“In the Philippines, there are three islands in the Philippines, and one of the islands, Luzon, are big believers in the Aswang. The Aswang is half vampire, half man. Man by morning, vampire by night. At night, he turns into his evil half and hunts for victims, especially children and pregnant women. You can see the Aswang if you see a half-body flying; the other half of the body stays on the ground. When it catches pregnant women, it eats the unborn child inside their stomach. This is based on an old Chinese myth. Because in China before, some emperors used to cut the stomach of pregnant women and eat their children so they can become immortal. The Aswang does this to become immortal and fully human. If you eat Filipino dumplings and ballout, it is similar to eating the unborn fetus of pregnant women. People in my province (Ilocos Norte) believe that the Aswang can be driven off from pregnant women and children by surrounding them with burnt animal horns and bagacay (bamboo). There are also ways to avoid them if you shoot a gun, wear garlic necklaces, or wear the cross (crucifix)…. Its funny because I saw it on the news, and they’re still searching for this Aswang thing. People seem to believe that it still exists.”
My informant comes from an island of the Philippines which believes largely in the Aswang myth. He heard it as a child from his parents who sought to instill fear in their children, so that they would not engage in any misconduct, such as going out at night. I recall hearing of the Aswang as a little girl from the informant during Halloween. The informant was dressed in a half vampire suit to resemble the mythological character. I had asked him to recite the piece again, and he was able to provide me the myth with a twist. That is, he told me about how it relates to a Chinese myth, which I have never heard before but found interesting. Even if he does not believe in this myth himself, he believes it serves some importance to the Filipino culture. He mentioned that there are distinct myths that are prevalent in each island of the Philippines. For instance, in Visayas, natives believe in werewolves. People of Mindanao believe in leprechauns. And people of Luzon believe in the Aswang. In a sense, the Aswang could be used to identify people based on the island they inhabit. The informant stated, “Everyone in Luzon will tell you that they know or even that they saw an Aswang.”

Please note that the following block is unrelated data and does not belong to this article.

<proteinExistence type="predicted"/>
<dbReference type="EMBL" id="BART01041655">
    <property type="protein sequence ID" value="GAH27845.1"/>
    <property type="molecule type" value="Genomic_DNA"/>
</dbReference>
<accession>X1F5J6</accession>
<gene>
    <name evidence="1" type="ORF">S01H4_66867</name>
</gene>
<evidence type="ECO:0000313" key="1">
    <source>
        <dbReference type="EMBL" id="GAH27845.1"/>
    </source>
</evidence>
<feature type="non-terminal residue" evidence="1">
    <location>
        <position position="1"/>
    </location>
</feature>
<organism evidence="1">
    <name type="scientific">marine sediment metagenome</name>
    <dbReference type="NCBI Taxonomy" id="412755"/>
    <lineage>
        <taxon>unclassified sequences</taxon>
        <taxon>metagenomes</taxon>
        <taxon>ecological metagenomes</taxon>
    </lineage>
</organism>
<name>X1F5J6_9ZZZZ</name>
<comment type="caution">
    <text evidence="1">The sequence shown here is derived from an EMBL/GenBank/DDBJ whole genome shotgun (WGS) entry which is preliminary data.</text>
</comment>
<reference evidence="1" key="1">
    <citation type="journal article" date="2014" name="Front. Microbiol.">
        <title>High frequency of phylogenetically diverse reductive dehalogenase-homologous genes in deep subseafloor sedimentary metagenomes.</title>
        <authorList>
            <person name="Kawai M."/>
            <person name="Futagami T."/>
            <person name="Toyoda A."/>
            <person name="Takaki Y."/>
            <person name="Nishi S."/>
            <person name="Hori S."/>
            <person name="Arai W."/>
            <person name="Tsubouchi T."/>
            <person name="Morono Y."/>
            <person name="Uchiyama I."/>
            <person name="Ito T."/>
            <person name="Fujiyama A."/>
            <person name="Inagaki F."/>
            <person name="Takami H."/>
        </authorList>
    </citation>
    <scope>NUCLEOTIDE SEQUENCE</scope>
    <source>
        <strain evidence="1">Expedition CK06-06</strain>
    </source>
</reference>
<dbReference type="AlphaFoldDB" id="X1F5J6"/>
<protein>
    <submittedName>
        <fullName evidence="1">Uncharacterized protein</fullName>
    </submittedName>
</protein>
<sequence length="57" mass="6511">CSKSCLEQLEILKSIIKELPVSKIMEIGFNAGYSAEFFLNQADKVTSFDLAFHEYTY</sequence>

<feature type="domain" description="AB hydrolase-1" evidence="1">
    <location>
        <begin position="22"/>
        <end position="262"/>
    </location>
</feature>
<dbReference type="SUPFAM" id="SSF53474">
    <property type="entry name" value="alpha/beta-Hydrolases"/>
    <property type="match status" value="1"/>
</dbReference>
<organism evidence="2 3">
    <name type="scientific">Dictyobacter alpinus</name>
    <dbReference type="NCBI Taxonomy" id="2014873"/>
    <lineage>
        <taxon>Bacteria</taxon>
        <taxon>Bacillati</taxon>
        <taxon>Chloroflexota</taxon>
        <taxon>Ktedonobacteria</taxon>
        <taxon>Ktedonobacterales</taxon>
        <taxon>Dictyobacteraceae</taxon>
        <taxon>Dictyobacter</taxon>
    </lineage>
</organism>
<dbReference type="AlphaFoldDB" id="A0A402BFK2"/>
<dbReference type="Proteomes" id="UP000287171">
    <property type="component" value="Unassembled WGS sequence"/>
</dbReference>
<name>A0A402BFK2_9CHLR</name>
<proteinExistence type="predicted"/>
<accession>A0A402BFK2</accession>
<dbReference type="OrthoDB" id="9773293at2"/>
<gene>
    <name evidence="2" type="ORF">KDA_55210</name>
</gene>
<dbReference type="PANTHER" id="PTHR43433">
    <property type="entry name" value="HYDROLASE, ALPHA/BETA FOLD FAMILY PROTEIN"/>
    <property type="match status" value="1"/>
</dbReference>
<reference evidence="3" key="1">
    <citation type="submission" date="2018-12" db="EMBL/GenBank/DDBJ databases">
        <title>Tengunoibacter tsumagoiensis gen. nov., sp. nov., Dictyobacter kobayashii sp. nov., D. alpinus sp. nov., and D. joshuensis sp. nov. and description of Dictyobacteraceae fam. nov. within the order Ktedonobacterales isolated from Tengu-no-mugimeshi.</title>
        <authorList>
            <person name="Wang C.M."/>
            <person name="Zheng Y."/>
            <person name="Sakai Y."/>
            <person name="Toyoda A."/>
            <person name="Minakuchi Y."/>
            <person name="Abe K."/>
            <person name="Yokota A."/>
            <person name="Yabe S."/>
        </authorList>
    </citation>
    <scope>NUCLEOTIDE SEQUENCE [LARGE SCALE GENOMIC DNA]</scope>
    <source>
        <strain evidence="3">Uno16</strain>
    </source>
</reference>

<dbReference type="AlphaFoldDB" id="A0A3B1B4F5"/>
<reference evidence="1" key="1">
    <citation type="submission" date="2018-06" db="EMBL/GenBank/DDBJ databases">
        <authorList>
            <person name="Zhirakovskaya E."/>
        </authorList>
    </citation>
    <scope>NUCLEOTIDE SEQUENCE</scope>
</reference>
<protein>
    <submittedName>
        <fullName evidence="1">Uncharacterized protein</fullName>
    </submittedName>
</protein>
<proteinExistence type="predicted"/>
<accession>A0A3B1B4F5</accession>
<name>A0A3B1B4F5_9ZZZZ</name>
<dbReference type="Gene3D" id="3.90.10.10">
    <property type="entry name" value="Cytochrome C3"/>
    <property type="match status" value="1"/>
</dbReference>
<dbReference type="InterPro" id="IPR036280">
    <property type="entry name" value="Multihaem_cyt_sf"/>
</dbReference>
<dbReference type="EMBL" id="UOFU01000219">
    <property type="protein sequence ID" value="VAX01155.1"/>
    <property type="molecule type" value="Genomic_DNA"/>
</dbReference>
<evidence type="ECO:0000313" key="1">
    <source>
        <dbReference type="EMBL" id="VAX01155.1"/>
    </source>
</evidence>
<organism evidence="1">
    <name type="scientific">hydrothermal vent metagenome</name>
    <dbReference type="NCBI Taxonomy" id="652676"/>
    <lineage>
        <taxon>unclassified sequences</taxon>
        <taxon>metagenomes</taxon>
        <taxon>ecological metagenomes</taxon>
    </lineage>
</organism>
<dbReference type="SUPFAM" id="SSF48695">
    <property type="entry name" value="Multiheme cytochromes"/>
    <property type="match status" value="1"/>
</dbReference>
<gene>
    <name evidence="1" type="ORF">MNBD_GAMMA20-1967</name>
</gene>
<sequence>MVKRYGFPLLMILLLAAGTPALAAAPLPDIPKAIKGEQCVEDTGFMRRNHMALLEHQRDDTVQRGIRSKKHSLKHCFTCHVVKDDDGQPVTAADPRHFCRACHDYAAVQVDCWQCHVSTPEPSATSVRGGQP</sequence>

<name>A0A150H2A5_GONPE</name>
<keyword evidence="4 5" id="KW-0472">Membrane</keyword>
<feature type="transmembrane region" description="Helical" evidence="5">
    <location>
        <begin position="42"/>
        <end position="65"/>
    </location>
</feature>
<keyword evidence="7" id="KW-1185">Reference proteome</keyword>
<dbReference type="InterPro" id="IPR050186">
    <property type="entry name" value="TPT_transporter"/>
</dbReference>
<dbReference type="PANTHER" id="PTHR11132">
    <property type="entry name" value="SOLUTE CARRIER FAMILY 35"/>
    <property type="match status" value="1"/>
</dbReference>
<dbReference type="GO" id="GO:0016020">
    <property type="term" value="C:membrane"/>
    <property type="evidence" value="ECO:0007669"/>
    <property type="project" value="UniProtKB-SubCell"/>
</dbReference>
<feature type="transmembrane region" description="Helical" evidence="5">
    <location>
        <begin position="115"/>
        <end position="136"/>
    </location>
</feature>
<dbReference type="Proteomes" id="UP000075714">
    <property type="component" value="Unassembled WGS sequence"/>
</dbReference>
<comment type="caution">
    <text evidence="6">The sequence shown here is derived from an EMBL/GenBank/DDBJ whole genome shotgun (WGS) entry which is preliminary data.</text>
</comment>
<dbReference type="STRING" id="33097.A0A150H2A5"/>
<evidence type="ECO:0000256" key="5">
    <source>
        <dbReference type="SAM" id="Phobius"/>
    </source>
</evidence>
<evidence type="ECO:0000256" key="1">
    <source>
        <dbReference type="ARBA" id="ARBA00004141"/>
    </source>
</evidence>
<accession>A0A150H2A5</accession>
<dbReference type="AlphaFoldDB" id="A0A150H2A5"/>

I found this myth and the informant’s explanation of the myth particularly compelling. It identifies with a large group of individuals, and it can help distinguish Filipino islanders based on the types of myths they associate with. Moreover, he gave a possible explanation for how the myth originated, which was thought to be from an older Chinese variant. This remarkably displays the idea that pieces of folklore can be represented in variations. The Aswang myth has become such a large part of identifying the people of Luzon as well as the Filipino culture that it has been instituted in popular culture. Movies both local and foreign have the Aswang in many horror and action films, which include Aswang (1994) , which is a foreign horror movie that features the aswang, and Maximo D. Ramos’ The Aswang Complex in Philippine Folklore (Phoenix Publications). Alternatively, having the Aswang appear on public media and forums can be used as a way for tourists who visit the islands to identify themselves with the Filipino culture, that is, by knowing their folklore.